Fenn roared and rode to face the man, but he had no more success the second time than he had the first. His spear got easily knocked aside, the way Gerraint had done a thousand times in practice, while Gerraint’s lance struck true. He put a hole in the crack in the bottom of the Irishman’s shield and stuck the man in the gut. It did not penetrate far, but only because Fenn lost control of his horse and went shooting off the backside to be deposited hard on his rump
Suddenly, the people watching began to cheer, and the cluster of Irishmen on the far side of the court could not stop them no matter how mean their stares. Lady Erin, who stood on the steps of the great hall, watching, cried out when Fenn fell, and would have run to him, but the little man stopped her. The fat thing beside the Lady had to be Megalis, but all the man could do was stare with his mouth open, and maybe drool a little.
Gerraint dismounted as Fenn grimaced and rubbed his gut. Gerraint gave him no time to heal as Gerraint spoke. He called out to Avalon and the rusty chain, breastplate and helmet he wore became instantly replaced by his own armor, the chain mail of the Kairos. His helmet looked more Greek than Roman, but who would know? His blades looked sharp enough. Defender stayed nestled across the small of his back, and slanted across his whole back, the older, big brother sword of Salvation, a sword called Wyrd. Gerraint held out his hand and called to the sword, and it flew to his hand, like magic. Everyone hushed.
“This is the sword called fate,” Gerraint said, as Fenn got back to his feet and pulled his own sword. Fenn looked shaken and groggy. “Now yours will be determined.” Gerraint shouted and brought Wyrd down on Fenn’s shield with all his strength. It finished the work of the spear and lance and shattered the shield and likely Fenn’s wrist besides. Fenn looked afraid for all of a second before the rage came into his face and put some strength in his arm.
Fenn attacked with wild swings of his sword, but they were swings that Gerraint easily parried or avoided. Gerraint slowly stepped back and to the side, eventually causing Fenn to make a complete circle. Then Fenn appeared to tire and his sword dropped, but Gerraint was too much of a veteran to be taken in. He knew better than to let his guard down in the face of his enemy. He feigned a step forward and found Fenn’s sword rise up in his face. Gerraint simply continued the sword’s direction until it flew out of Fenn’s hand altogether. Fenn never saw that move before, and looked stunned. Gerraint sliced down Fenn’s armor with surgical precision and then he spun Fenn around before the man could react. Wyrd sheathed itself while Gerraint reached from behind the Irishman and yanked open the man’s armor. He continued to pull on it until it pinned the man’s arms behind his own back.
“Let’s see what you look like naked,” Gerraint said. Defender came to hand and he sliced through the rope Fenn used for a belt, even as Fenn wriggled free of his armor, going carefully around his broken wrist. Fenn’s armor fell to the ground the same time as his pants fell to his ankles and he stood in a diaper and turned red enough to show through his harry chest. He would not have minded being beaten, though he hardly expected to be beaten, but the humiliation felt like more than he could stand. He tried to walk, but since he had his pants around his ankles, he fell face first to the dirt and looked like he never wanted to get up.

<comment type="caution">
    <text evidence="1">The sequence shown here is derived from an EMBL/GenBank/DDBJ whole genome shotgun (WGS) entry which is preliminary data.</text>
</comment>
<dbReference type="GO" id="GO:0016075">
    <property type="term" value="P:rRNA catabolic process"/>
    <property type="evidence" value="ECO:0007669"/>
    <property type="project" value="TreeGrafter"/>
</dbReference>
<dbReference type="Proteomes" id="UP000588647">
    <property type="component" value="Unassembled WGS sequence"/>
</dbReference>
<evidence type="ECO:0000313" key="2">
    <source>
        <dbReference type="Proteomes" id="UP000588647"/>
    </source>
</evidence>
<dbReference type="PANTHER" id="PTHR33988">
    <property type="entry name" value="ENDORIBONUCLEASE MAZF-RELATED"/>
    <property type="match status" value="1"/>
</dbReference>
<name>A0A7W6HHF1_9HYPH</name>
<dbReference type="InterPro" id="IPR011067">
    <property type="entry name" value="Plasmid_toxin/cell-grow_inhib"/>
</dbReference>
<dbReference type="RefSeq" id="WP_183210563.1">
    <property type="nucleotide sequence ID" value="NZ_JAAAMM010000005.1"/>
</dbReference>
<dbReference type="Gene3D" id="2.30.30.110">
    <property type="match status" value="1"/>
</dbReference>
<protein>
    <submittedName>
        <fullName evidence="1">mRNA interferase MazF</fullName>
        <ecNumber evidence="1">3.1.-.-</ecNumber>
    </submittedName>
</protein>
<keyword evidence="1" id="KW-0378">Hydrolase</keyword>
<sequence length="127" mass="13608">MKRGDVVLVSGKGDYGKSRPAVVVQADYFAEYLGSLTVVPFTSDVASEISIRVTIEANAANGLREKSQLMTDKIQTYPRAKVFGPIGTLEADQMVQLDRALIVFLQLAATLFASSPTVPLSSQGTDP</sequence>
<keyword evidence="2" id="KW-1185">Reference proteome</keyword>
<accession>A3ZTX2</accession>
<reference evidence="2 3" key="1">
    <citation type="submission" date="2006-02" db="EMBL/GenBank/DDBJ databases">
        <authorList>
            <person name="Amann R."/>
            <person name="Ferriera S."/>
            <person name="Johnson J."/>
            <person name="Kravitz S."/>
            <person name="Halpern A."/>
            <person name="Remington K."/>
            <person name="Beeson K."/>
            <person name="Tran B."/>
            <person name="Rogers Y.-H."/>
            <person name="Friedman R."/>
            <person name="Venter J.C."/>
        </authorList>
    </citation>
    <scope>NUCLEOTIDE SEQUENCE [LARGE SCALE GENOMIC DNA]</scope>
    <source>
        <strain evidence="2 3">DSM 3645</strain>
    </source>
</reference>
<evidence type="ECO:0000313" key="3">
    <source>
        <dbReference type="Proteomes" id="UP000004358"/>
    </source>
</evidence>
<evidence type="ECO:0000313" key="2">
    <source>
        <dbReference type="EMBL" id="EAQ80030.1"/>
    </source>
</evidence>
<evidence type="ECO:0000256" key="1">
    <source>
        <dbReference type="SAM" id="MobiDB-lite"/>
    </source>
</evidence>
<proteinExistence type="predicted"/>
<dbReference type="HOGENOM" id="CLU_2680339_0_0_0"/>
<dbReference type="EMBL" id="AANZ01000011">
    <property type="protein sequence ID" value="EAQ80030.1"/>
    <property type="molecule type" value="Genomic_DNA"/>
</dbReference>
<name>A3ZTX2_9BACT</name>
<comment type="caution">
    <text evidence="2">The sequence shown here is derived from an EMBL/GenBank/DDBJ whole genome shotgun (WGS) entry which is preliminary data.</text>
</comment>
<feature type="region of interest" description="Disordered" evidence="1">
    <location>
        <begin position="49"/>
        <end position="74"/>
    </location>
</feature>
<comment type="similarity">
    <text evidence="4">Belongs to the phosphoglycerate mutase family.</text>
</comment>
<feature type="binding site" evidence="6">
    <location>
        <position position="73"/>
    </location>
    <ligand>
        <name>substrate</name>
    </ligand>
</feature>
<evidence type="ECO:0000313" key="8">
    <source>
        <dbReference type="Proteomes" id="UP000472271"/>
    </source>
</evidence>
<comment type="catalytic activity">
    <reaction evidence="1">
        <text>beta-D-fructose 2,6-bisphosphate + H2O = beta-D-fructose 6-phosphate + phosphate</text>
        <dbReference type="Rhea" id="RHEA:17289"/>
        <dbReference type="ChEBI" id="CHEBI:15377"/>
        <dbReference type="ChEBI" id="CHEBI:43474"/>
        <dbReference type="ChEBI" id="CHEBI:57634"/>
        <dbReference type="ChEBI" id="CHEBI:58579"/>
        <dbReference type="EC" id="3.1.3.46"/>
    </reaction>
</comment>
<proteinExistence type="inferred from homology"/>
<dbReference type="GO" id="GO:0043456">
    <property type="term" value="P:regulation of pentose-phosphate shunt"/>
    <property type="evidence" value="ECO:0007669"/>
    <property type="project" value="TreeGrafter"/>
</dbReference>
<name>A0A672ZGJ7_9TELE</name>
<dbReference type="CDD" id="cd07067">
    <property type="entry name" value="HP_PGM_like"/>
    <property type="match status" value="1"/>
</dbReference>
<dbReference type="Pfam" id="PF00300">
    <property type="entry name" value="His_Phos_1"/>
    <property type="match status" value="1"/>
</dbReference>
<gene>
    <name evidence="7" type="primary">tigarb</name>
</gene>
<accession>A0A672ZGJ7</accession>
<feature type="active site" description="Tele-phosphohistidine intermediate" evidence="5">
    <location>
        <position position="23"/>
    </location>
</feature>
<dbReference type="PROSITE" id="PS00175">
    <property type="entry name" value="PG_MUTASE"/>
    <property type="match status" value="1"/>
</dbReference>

Lady Erin could stand it no longer. She broke free of the little man and rushed to Fenn, wailing like the man was dead. The little man followed. Gerraint stepped back and found Enid at his elbow. Ynywl and Guinevak headed toward the steps to the great hall, encouraged by the people from the city. Megalis appeared frozen in time.
“Well, trollop,” Gerraint said, and he nudged the woman Erin with his boot. The little man screamed and came at him with a knife. Gerraint figured the knife had been dipped in poison and let defender fly. He pinned the little man’s leg to the cobblestones where the man cried out and repeated over and over, “My leg, my leg.” He also complained mightily about the big man picking on the poor little man, but Gerraint ignored him.
“Whore. Tart.” Gerraint nudged the woman again with his boot and she turned on him like a viper, but Gerraint was prepared. He knew never to drop his guard on the enemy. He caught the woman by the throat and lifted her right off the ground, his arm extended. She began to choke and could not breathe, but Gerraint only said, “Yes, I am talking to you,” before he threw her back down on Fenn’s prostrate, naked body. “It seems you have a decision to make. You are married to Megalis and can stay and be a good wife, if possible, or you can go with Fenn. Choose.”
“I would never stay with that brainless oaf,” she spouted. “I was married to Fenn long before I married that fat little weasel.”
“Then it is settled,” and Gerraint raised his voice. “You Irish, hear me. You have two hours to collect Fenn, the tart, her stinky little man-dog and your things. You leave your horses here, and you will be given a boat that you can row back to Ireland. If you are still here after two hours I will introduce you to the headsman’s axe. Consider your lives forfeit, so I better not find you somewhere else on this island.” The Irish did not argue. There were fifty men from the city ready to tear them apart if they did.
Gerraint turned and found not only Enid, but the old parish priest there, holding up a cross like maybe Gerraint was some sort of vampire. “Father Vespian,” the priest introduced himself. “Your name?”